Congress must rein in White House economic national security powers
has embarked on an unprecedented use of national security authorities to implement his “America first” economic agenda. His use of national security authorities to impose trade restrictions has upended longstanding international agreements and stretched the definition of “national security” beyond the intent of Congress in the decades-old statutes that Trump has relied on. Congress needs to restore its historic role on trade and economic policy and by reforming national security authorities to limit their use to pursue economic policy.
In recent months, Trump has relied on Section 232, a national security provision in the 1962 Trade Expansion Act, as the basis to levy tariffs on steel and aluminum imports, arguing that imports from allies like Canada and the European Union undercut U.S. defense readiness. Trump has directed the Commerce Department to rely on the same legal provision to prepare potential tariffs on auto imports, with Commerce Secretary Wilbur Ross asserting that “economic security is military security.”
This view would justify implementing virtually any economic policy on national security grounds. After the Federal Energy Regulatory Commission rejected a plan to require power companies to buy electricity from coal and nuclear plans, a document recently leaked suggests that Trump plans implement the requirement anyway under a 1950 law designed to ensure military readiness. Trump plans to use the International Emergency Economic Powers Act, a law typically used to impose sanctions on rogue governments like Iran, to establish new limits on Chinese investment in the United States as part of his “get tough” approach to Chinese trade abuses.
For Trump, the logic for using national security powers is clear because national security statutes typically grant the president wide authority to implement policies to defend the country. Deploying Section 232 to protect the U.S. steel and aluminum industries, for example, enables Trump to impose far more sweeping tariffs than he could impose impose under other trade law provisions, such as provisions designed to protect U.S. industries that face a sudden surge in imports.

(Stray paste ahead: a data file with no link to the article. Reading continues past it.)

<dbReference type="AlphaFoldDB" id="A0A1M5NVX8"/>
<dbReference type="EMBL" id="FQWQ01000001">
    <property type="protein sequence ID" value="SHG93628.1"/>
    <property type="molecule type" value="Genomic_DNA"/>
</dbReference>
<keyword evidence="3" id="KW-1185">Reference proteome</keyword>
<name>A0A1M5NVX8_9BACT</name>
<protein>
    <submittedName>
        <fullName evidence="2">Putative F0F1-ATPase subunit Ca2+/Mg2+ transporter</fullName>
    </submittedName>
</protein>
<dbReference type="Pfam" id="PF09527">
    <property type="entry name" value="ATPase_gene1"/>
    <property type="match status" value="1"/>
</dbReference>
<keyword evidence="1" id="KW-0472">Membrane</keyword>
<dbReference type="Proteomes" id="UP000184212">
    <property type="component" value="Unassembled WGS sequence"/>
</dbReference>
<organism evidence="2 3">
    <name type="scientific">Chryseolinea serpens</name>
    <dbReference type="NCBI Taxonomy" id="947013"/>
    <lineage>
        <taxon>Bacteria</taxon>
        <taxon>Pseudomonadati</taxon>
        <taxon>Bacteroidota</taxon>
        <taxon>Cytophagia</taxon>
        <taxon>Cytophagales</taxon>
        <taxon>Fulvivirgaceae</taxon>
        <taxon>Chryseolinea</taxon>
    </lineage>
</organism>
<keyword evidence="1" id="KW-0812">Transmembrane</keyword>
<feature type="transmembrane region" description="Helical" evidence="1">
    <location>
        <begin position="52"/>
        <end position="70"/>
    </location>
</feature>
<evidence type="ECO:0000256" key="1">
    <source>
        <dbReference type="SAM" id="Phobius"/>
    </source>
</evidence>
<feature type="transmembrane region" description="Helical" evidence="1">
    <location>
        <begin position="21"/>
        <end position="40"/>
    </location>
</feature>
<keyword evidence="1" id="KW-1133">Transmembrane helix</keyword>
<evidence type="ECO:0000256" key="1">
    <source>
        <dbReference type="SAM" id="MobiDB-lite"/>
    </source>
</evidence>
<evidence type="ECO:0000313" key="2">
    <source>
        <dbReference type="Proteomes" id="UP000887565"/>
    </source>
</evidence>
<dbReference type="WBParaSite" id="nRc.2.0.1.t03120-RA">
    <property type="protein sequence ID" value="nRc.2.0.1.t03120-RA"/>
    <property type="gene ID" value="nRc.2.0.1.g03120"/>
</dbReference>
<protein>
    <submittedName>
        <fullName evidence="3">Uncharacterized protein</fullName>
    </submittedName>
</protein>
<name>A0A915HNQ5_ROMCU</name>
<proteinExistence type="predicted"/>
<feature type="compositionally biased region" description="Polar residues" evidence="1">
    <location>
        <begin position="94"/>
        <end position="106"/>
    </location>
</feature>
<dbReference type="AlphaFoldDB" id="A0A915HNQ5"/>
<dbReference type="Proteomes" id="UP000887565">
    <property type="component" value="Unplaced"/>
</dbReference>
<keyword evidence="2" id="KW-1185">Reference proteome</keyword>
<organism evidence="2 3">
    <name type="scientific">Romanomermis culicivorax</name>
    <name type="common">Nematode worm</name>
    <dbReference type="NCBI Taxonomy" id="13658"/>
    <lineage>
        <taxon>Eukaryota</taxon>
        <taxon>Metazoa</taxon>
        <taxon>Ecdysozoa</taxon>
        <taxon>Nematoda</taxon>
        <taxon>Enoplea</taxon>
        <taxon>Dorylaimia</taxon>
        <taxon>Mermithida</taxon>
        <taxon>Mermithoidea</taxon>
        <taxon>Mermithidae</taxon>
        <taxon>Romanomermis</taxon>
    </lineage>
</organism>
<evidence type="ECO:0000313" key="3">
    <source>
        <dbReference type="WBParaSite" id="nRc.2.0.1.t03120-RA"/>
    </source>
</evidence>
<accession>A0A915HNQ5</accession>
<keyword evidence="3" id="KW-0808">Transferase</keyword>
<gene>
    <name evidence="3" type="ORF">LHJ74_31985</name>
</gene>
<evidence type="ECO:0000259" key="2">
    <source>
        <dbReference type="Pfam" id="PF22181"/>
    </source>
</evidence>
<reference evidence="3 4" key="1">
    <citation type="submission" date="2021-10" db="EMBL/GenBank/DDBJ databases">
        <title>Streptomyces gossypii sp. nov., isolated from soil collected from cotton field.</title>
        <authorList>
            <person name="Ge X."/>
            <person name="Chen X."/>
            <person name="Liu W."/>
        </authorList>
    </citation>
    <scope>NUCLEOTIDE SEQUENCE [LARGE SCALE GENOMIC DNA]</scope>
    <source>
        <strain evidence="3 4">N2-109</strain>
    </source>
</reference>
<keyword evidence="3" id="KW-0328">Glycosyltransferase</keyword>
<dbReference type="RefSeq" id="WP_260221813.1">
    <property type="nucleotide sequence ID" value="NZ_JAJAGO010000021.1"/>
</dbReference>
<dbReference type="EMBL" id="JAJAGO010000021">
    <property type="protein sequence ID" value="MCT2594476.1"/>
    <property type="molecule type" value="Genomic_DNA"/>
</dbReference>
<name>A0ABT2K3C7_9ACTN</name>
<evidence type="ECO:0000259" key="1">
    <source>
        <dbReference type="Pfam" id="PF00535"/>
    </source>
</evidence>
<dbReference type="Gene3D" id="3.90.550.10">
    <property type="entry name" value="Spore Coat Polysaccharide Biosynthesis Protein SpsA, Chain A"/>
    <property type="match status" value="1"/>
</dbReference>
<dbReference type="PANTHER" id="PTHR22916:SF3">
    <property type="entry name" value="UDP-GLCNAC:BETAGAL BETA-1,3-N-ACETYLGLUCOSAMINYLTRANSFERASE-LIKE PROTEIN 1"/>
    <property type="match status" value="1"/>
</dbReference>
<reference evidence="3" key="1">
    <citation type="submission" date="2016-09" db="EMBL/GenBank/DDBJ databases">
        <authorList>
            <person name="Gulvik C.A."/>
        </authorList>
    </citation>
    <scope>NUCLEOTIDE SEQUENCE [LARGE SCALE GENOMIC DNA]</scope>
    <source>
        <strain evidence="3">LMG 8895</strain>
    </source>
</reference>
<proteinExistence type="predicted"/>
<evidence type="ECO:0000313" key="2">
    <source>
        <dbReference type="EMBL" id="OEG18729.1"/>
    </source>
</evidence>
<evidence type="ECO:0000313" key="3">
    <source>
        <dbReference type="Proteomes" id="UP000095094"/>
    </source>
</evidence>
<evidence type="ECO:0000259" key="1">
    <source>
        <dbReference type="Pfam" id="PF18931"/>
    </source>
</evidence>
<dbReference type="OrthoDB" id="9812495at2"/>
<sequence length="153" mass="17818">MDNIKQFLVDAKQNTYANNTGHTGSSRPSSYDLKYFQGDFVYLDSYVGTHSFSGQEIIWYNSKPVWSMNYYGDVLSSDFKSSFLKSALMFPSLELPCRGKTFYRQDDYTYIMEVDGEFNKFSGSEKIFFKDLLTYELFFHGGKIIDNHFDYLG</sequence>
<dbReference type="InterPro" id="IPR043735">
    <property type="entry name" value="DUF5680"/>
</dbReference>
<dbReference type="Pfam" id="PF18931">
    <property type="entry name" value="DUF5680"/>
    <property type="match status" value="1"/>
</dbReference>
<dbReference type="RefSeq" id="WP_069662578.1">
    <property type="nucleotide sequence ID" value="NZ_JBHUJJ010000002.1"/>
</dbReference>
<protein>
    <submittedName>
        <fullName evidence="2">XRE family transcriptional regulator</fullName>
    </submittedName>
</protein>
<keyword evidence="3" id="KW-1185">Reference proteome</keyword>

But Trump’s use of national security powers to advance his economic agenda carries serious costs. The president is absolutely right about the need to crack down on Chinese trade abuses and reform the global trading order. His work with Congress to reform the CFIUS review process for foreign investment in the United States is a smart way of pushing back on Beijing. However, Trump’s rapid unilateral moves under national security laws have alienated core U.S. allies and have prompted foreign countries to retaliate with tariffs on billions of dollars of U.S. goods.
In 1976, Congress, at the time concerned about presidential abuse of emergency powers dating to the Great Depression and Korean War, enacted the National Emergencies Act, which imposed procedural constraints on the president’s ability to use certain “emergency” powers. Forty years later, Congress needs to pass legislation to ensure that the president’s use of national security laws to promote economic policy is subject to rigorous analysis and appropriate oversight.
Congress should tread carefully in restricting the president’s use of national security laws, given the need to act quickly in times of crisis like the 9/11 terrorist attacks. But Congress should subject the president’s use of these authorities to implement economic policy to procedural constraints that balance the need to move quickly during crisis with the need to weigh carefully the costs and benefits of regulation.
First, Congress should require that economic regulation and orders promulgated under national security authorities expire after a fixed period, such as 24 months, unless Congress votes to continue them. This would enable the president to respond decisively to a genuine national crisis while ensuring that the president cannot impose indefinite tariffs, investment restrictions, or other economic policy without Congress.
Second, Congress should require the executive branch to publish an annual cost-benefit analysis for economic regulations implemented under national security authorities. The White House Office of Management and Budget typically requires that domestic economic rules be subjected to a rigorous cost-benefit analysis prior to being issued. Congress should at least require publication of an annual cost-benefit analysis of economic regulations issued under national security authorities after the rules are issued to foster public oversight.
Finally, some national security authorities are currently exempt from “notice and comment” rulemaking procedures, meaning stakeholders have no formal input into economic regulations issued under national security authorities. Congress should require Cabinet agencies to develop specialized rulemaking procedures for economic regulations issued under national security authorities not currently subject to such requirements. These could include “after the fact” procedures to ensure that the executive branch can move quickly in times of crisis, while still giving stakeholders the opportunity to comment on economic regulations.
Trump is not the first president to use national security laws to implement economic policies outside the context of a major war. But Trump is doing so on a scale much larger than his predecessors, and this sets a troubling precedent for his successors. By enacting new procedural constraints on the president’s use of national security laws to implement economic policy, Congress can ensure better decision-making and appropriate oversight over the president’s economic policy.